I returned home from the Olympic Winter Games in Pyeongchang, South Korea approximately 48 hours ago from the time I’m writing this — and I’ve been on a rollercoaster ever since.
No, I’m not Chloe Kim (I got asked that a surprising number of times). In fact, I’m not any of the athletes. I was in Pyeongchang as part of the team behind Team USA. More specifically, I was behind our figure skating team as part of U.S. Figure Skating’s communications staff.
While watching this year’s games, you may or may not have noticed that a large number of the U.S. Olympic figure skating team is Asian American. In fact, seven of our 14 figure skating athletes are. But when I was preparing graphics for our Olympic team announcements in the wee hours of the night during the U.S. Championships in the first week of January, the gravity of this news wasn’t yet on my mind.
It didn’t hit me while I stood in a waiting area with the athletes until the media were seated for their respective press conferences. It didn’t hit me while I scrambled to keep our athletes on schedule during a jam-packed media day once competition had concluded. It didn’t even hit me while I gathered everyone together for this year’s Olympic team photo.
The impact only began to hit when we got that photo back from our photographer a week later. I was back in our office in Colorado Springs, Colorado, when I pulled it up. I already knew who was on the team. I knew where everyone was sitting and how they were arranged. But, as I examined the official team photo, I realized I was looking at a group of people representing the United States where half of the faces looked like me. That was something I had never seen before. As proud as I was, I quickly became detached from any emotions as we only had about two weeks before we left for South Korea and there was still plenty to do.
Once we reached Pyeongchang, or more accurately Gangneung for all the figure skating action, it was non-stop. The team event started on Feb. 9, hours before the Opening Ceremony even took place, kicking off figure skating events for the duration of the Games, which ended with the gala on Feb. 25, this time hours before the Closing Ceremony.
During those two and a half weeks, I was just doing my job. Of course, I was aware of the history our team was making. I was tweeting about Mirai Nagasu’s historic triple axel, accompanying Maia and Alex Shibutani, the first ice dance team of Asian descent to medal at the Olympics, through media after their podium finish, watching Nathan Chen redeem himself the way we knew he was capable of. Maybe that was why I didn’t have time to process what I had witnessed.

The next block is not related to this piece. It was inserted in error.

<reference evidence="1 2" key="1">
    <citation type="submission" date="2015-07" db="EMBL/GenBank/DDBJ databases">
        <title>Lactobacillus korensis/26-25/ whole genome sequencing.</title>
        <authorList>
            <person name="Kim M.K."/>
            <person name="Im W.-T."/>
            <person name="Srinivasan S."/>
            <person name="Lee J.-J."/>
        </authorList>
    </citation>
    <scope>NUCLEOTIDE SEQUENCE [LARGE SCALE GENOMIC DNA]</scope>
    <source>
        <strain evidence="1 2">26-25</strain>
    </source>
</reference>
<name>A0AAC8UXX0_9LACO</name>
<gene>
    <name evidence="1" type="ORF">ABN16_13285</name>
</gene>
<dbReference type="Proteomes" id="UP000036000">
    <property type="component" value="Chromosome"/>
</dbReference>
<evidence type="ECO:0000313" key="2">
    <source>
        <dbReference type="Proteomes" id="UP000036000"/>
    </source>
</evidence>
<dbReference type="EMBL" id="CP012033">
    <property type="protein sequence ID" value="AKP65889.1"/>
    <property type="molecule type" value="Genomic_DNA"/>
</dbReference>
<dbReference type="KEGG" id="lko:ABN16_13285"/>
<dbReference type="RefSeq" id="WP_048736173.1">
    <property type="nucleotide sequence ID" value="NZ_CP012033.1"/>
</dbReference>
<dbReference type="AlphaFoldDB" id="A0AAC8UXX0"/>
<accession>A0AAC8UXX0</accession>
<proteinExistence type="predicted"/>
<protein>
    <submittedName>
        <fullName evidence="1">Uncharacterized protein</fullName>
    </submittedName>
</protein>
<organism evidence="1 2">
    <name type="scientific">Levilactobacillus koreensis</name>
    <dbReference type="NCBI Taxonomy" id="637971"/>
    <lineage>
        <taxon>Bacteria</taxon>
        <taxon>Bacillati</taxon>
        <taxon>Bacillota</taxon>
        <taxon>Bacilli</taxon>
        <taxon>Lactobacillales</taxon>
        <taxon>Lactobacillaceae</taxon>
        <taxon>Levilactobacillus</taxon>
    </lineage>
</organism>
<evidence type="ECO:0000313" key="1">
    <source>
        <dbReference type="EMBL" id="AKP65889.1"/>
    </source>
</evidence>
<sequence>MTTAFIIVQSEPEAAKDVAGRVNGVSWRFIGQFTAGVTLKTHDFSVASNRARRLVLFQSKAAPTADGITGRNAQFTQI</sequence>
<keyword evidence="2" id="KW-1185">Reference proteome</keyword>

Having said that, I would be lying if I said there weren’t times that I felt overwhelmed, like when Chen and his whole family walked into USA House for one of our U.S. Figure Skating celebrations. Or when I saw the Shibutanis’ parents’ faces after seeing their kids step onto an Olympic podium as a team with the American flag raised in their honor. And the list goes on. For a first-generation Korean American who was often made to feel like she couldn’t call the country she was born in and grew up in hers, witnessing these moments felt like the epitome of the American dream.
It was only when things began to settle at the end of the games that I was able to slowly start to take it all in. I came across other Asian American journalists’ takes on watching the games. Reading other people’s words that portrayed thoughts that I hadn’t had time to actually think yet helped tremendously.
On top of it all, there was one moment during our final celebration at USA House that really struck a chord. One of our non-Asian American athletes casually identified me as an American. (Without much context, that may seem like a strange thing to say, but I promise it had to do with our conversation.) It didn’t occur to me until after why it made such an impact on me. No one has ever verbally said that to me before, just calling me an American. Korean American, yes, but never simply American.
I’ve always felt like I had to give a precursor to being American, explaining why I look the way I do or why my parents speak the way they do. I am immensely proud of being Korean American, but first and foremost, because of where I am from (New Jersey) and because of where I was raised (New York and New Jersey), I identify as an American.
As an American, it was moving to see the majority of the nation see us represented on sports’ biggest stage and accept “us” in the same way. They may have been cheering specifically for the athlete on the ice, but it felt like they were accepting all of us as one of them.
With “USA” on their backs and the stars and stripes embroidered on their sleeves, these athletes showed that Asian American stories are American stories, too. To play a small role on this team — one made up of so many Asian Americans who have simply been seen as American — is something that will take much more than 48 hours to sink in, and something I’ll appreciate for a lifetime.